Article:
By Lucy Hyslop | BC Business
Have you put aside pressing work to scribble in your gratitude journal? Or omm-ed your way through a meditation-and-yoga class to channel your inner Deepak Chopra before a marathon board meeting?
Thanks perhaps to the proliferation of TED talks on happiness, B.C. is seeing a surge in mental well-being percolate through the workplace alongside the longer-touted benefits of physical fitness. These range from employee-wide programs such as Pacific Blue Cross’s workplace meditation classes (a program the Burnaby-headquartered insurance giant ran this year at the City of Vancouver) to today’s new wave of C-suite executives who feel mental and emotional health is critical to effective leadership.
Wellness and the Bottom Line
In 2010, 3.7 million adults—one in four Canadian workers—described most days as “quite a bit” or “extremely” stressful
Lost productivity accounts for about a third of the $51-billion yearly cost of mental illness in Canada
Canadian companies lose 14% of their net annual profits and up to $16 billion every year through mental health disorders
After all, business may be rammed with long commutes and demanding decision-making—amplified by a culture that sleeps with its smartphones—but no one wants to become a “sick fat CEO,” says Natalie Michael, managing partner at the Karmichael Group, an executive coaching and succession management consulting firm based in West Vancouver. Looking after yourself first, she explains, is as essential as mastering any leadership skills.
“There’s a growing consciousness around well-being at the top levels, so that stereotype of the overweight, stressed-out executive of a decade ago is no longer the norm in B.C.,” says Michael, who works with a roster of more than 50 CEOs
and has included mindfulness as part of her executive retreats.
In her opinion, the increasing connection to well-being beyond exercise and diet is helping to epitomize a new style of leader. “It’s now a key pillar of success,” she says. “CEOs are seeing the link between physical and mental education and being more present and effective as a leader.”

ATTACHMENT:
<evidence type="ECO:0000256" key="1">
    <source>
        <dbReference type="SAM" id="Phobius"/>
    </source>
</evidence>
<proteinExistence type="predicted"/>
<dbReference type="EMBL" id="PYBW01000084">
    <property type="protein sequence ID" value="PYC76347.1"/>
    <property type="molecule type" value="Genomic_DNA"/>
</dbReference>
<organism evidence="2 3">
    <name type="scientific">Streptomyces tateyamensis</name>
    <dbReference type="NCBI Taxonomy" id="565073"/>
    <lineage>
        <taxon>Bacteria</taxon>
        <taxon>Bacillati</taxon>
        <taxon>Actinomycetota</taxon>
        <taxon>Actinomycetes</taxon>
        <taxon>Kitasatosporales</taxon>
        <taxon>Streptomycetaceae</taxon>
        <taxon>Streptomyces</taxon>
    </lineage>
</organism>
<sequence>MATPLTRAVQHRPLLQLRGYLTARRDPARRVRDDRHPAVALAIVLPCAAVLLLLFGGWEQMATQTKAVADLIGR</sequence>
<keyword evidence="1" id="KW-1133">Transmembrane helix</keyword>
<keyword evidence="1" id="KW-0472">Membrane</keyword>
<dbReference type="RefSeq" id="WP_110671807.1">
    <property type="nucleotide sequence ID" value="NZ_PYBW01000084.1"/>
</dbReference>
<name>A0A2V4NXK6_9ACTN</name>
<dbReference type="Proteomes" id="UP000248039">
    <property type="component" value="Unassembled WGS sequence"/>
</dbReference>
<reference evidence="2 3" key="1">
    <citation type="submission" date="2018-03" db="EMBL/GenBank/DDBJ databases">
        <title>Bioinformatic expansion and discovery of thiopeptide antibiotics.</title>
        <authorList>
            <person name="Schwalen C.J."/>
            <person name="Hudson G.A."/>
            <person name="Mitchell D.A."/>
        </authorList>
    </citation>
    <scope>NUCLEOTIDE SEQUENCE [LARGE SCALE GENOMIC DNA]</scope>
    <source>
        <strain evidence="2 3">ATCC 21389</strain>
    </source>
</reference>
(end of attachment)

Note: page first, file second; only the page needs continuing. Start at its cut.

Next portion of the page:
Catherine Roscoe Barr, who runs the wellness education group the Life Delicious (and contributes to BCBusiness), agrees. She calls on her background in neuroscience to teach why a healthy mind and body boost work productivity. Her urban wellness retreats in Chinatown cite academic studies showing how “happy employees” have on average 31 per cent higher productivity, 37 per cent higher sales and triple the creativity.
“Executives often veer away from wellness information that’s too ‘woo-woo’ or hippie-ish but appreciate the benefits of evidence-based science,” says Roscoe Barr, who has lectured at Hootsuite. “They want to understand how their thoughts and actions affect brain chemistry, like the release of neurotransmitters serotonin, which boosts mood, and dopamine, which helps motivation—and how that translates to reduced stress and improved productivity.”
She advocates walking meetings or doing a few squats during a phone call. And being time-crunched is no excuse. Taking a deep breath will “elicit the relaxation response” by activating the parasympathetic nervous system, she says. “The body whispers to us about what it needs. We just have to listen before the screaming stage.